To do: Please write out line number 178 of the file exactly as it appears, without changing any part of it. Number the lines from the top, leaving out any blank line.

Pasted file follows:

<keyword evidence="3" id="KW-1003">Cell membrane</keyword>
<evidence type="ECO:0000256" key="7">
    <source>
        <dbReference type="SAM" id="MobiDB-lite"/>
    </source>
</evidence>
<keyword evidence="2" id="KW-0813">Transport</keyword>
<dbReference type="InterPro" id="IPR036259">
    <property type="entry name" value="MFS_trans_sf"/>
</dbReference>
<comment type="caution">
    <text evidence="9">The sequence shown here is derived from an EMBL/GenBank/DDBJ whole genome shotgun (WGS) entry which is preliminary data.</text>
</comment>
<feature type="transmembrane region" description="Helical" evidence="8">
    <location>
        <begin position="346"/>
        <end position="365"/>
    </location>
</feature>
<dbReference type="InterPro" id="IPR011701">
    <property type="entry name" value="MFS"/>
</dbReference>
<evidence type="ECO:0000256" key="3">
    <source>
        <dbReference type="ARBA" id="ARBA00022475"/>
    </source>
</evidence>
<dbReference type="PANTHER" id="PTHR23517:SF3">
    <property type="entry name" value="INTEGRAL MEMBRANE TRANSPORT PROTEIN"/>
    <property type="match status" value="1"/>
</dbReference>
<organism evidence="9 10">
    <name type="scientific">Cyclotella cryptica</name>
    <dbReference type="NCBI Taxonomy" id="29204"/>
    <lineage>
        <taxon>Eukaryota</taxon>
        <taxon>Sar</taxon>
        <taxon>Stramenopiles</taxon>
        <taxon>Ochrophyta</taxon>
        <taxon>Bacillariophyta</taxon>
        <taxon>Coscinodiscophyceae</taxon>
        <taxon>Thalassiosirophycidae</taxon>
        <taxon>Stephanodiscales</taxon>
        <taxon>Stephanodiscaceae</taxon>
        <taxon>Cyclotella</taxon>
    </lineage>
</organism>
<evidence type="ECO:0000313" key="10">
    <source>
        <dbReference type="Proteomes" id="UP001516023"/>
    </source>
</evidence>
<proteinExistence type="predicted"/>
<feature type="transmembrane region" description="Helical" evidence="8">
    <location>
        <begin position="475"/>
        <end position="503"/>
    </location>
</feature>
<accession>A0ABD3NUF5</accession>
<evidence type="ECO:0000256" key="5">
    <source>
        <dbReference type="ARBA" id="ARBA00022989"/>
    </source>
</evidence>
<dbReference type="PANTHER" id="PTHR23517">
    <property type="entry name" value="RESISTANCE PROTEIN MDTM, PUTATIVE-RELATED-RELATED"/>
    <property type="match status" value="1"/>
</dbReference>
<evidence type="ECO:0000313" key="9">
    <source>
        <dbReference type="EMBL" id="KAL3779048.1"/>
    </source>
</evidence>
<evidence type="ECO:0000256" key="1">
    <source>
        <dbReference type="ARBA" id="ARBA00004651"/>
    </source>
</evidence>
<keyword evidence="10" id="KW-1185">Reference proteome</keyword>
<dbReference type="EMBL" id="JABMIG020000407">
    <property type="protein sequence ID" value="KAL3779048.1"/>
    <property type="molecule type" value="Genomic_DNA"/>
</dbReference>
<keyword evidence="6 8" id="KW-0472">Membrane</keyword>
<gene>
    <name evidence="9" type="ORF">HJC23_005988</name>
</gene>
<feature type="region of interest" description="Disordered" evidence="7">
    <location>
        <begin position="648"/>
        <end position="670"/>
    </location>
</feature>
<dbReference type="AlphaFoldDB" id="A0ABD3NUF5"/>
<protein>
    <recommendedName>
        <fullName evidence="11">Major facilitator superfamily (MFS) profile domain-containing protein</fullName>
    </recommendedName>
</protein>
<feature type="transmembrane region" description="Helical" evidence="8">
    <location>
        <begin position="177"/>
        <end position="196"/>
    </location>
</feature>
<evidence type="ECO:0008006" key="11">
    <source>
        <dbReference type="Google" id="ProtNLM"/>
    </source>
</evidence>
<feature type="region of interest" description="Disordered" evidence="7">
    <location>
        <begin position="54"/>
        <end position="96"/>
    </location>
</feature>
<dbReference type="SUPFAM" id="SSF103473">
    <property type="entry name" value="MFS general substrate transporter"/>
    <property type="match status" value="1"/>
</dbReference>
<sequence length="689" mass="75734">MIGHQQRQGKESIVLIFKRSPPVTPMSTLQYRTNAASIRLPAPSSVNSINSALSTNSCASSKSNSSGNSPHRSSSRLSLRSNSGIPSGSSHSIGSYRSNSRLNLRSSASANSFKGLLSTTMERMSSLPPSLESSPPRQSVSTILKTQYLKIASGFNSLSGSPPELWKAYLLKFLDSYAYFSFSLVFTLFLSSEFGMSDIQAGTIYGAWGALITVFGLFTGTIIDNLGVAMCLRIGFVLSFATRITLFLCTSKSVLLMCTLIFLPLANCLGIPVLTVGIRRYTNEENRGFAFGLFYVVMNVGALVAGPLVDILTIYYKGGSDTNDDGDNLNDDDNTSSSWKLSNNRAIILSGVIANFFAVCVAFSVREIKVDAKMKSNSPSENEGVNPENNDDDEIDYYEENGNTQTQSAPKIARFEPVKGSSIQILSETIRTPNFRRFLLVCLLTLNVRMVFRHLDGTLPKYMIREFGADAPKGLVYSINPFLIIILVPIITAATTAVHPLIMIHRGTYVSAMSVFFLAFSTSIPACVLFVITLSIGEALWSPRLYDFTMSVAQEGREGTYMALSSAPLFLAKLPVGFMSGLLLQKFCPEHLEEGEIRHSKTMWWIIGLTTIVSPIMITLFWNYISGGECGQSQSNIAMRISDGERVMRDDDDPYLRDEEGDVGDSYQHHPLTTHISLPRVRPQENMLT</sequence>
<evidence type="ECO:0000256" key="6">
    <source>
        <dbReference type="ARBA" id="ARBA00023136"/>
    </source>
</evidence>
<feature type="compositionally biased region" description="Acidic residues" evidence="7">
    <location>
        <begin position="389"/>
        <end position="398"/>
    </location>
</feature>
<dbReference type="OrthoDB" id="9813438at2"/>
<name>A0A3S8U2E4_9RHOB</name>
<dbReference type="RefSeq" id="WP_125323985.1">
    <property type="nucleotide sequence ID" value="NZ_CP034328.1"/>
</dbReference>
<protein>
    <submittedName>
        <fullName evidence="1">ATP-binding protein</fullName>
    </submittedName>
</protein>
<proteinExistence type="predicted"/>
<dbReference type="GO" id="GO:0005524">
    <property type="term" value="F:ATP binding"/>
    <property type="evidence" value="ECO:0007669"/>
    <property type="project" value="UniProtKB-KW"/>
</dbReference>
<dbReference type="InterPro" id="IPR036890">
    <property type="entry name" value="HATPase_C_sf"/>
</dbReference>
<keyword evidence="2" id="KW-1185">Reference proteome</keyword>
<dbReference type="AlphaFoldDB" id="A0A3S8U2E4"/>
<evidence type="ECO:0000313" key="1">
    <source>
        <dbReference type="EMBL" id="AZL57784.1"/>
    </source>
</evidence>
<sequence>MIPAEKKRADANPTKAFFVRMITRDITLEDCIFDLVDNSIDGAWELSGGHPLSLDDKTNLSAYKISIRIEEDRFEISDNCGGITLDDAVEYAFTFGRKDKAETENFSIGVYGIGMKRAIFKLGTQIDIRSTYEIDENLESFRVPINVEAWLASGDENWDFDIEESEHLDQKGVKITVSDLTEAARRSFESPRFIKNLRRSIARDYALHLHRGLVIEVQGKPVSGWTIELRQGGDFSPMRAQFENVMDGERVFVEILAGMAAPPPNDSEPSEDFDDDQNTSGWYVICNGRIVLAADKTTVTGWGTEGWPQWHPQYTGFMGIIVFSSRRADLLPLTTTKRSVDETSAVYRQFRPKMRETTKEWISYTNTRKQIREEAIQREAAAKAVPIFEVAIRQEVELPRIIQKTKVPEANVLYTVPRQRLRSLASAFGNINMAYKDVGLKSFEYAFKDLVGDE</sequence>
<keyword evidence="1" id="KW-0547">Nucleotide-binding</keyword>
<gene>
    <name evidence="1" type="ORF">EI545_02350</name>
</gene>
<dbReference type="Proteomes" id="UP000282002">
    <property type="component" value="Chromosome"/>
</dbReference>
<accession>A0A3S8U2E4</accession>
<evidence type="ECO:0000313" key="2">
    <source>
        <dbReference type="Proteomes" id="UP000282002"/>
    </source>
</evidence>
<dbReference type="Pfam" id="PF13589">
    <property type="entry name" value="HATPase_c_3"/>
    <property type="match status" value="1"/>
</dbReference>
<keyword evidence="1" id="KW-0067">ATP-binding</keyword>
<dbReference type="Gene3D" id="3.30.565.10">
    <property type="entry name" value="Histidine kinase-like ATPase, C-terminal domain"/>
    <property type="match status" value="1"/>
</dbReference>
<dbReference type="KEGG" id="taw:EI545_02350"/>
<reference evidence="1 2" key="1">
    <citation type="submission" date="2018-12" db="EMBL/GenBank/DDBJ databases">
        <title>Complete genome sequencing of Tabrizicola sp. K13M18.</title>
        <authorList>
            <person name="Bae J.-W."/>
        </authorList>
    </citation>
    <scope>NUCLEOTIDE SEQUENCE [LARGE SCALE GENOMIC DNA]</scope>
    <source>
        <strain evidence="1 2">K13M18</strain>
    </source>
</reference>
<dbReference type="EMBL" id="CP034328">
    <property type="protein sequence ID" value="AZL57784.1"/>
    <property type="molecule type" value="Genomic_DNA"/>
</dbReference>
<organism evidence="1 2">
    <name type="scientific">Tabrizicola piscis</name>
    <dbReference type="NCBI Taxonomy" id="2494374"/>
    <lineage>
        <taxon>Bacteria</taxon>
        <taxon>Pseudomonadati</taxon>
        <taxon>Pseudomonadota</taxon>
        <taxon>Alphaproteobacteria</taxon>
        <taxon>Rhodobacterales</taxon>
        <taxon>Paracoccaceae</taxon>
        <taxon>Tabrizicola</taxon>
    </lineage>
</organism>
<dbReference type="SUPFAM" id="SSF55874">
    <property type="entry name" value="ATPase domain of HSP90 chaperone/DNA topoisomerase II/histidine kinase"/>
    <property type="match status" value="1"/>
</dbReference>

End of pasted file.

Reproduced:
<keyword evidence="1" id="KW-0067">ATP-binding</keyword>